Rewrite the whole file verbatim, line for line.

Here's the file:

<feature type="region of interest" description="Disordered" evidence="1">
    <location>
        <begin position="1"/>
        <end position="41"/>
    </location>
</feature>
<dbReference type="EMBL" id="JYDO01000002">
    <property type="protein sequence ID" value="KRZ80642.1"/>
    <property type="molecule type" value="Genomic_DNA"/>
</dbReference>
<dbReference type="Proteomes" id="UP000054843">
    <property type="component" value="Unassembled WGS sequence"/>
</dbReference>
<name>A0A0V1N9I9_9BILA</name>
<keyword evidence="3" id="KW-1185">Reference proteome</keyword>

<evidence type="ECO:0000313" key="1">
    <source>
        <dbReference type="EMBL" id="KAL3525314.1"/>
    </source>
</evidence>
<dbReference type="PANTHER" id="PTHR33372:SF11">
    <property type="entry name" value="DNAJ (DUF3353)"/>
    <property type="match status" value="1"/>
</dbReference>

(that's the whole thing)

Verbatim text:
<feature type="region of interest" description="Disordered" evidence="1">
    <location>
        <begin position="1"/>
        <end position="41"/>
    </location>
</feature>
<dbReference type="EMBL" id="JYDO01000002">
    <property type="protein sequence ID" value="KRZ80642.1"/>
    <property type="molecule type" value="Genomic_DNA"/>
</dbReference>
<dbReference type="Proteomes" id="UP000054843">
    <property type="component" value="Unassembled WGS sequence"/>
</dbReference>
<name>A0A0V1N9I9_9BILA</name>
<keyword evidence="3" id="KW-1185">Reference proteome</keyword>

<evidence type="ECO:0000313" key="1">
    <source>
        <dbReference type="EMBL" id="KAL3525314.1"/>
    </source>
</evidence>
<dbReference type="PANTHER" id="PTHR33372:SF11">
    <property type="entry name" value="DNAJ (DUF3353)"/>
    <property type="match status" value="1"/>
</dbReference>